Trump said: “I can tell you I have the support of the police, the support of the military, the support of the Bikers for Trump — I have the tough people, but they don’t play it tough — until they go to a certain point, and then it would be very bad, very bad.” Many fear that “certain point” would be Trump alleging election fraud, and proclaiming himself President of the United States. This could happen if the results are chaotic in several states.

Investigative journalist Greg Palast explains how election confusion could result in Trump retaining power in a “Constitutional coup.”

Suppose Michigan, Wisconsin and Florida exit polls indicate Biden won, but their right-wing legislatures refuse to certify the vote, claiming uncertain results. This could result in neither candidate attaining the required 270 national electoral votes to win. In this scenario, the 12th Constitutional Amendment requires the House of Representatives to decide the election. But each state gets only one vote. Wyoming (population 578,759) and California (population 39,512,223) each get one vote. Since there are more red states than blue states, Trump wins. Trump could win while having a massive popular vote against him.

USA Today reports 67 American leaders “including law professors, retired military officers, former senior U.S. officials, political strategists and attorneys” from both parties met by Zoom to explore how the 2020 election could play out. They concluded: “The winner may not, and we assess likely will not, be known on ‘election night’ as officials count mail-in ballots. This period of uncertainty provides opportunities for an unscrupulous candidate to cast doubt on the legitimacy of the process and to set up an unprecedented assault on the outcome.” Reviewing several scenarios, the group found only an undeniable Biden win would avoid “violent protests and a constitutional crisis.”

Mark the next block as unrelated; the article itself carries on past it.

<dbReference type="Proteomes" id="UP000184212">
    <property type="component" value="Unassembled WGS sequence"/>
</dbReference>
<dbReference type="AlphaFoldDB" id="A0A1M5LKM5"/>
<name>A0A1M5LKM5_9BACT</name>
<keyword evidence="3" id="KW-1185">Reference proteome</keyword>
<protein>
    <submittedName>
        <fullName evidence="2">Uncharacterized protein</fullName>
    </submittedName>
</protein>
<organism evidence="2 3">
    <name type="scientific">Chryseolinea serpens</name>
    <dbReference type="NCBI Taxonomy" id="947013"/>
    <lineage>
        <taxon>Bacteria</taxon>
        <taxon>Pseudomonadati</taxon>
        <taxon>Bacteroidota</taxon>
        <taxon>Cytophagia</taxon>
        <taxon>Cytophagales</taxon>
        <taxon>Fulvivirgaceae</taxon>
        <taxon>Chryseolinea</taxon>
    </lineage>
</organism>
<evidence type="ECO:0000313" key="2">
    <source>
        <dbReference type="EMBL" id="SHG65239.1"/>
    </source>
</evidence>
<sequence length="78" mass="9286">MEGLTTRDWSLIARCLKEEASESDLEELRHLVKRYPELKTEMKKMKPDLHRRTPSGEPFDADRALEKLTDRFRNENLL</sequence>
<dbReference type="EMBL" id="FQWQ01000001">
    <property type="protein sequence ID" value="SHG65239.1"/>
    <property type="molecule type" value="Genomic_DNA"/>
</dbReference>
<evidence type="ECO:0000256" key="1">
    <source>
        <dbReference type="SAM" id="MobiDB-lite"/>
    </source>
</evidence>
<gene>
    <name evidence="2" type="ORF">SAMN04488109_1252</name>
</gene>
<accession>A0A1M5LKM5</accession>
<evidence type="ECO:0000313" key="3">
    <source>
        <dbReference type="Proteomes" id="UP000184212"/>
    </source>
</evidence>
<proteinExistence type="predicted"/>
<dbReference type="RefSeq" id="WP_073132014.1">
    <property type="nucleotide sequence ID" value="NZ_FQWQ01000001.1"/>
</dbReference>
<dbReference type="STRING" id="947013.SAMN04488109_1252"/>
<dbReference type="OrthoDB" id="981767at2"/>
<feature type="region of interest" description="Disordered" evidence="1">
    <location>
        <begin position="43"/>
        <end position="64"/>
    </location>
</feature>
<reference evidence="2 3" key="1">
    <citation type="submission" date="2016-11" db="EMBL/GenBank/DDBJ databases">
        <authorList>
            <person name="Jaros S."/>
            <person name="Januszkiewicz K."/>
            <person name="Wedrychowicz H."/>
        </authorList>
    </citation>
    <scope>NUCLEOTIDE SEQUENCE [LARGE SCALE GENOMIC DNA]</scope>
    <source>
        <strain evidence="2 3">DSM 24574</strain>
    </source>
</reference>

If you think Trump wouldn’t instigate civil conflict, think again. He often encourages violence. Both his niece, Dr. Mary Trump, and his ex-attorney, Michael Cohen, say he won’t yield power peacefully. To win re-election, by keeping the economy open, Trump denied the danger of COVID-19, demonstrating his callous willingness to watch Americans die.

Recent events have amplified election anxiety. Chris Wallace of Fox News says it’s “troubling” that Trump has repeatedly stated that “the only way we’re going to lose this election is if the election is rigged.” And with 46 states receiving letters from the U.S. Postal Service that they can’t guarantee mail-in ballots will be delivered on time, voters worry their ballots won’t be counted.

Trump will, almost certainly, deny a Biden win. A hallmark norm of democracy is the peaceful transfer of power. But Trump is preparing the groundwork for refusing to yield power. We can only hope for a landslide victory and peace.

Roger Ledbetter is a politically-active resident of the Valley. He and his family have lived in Snoqualmie since 1979. Contact him through the editor by email: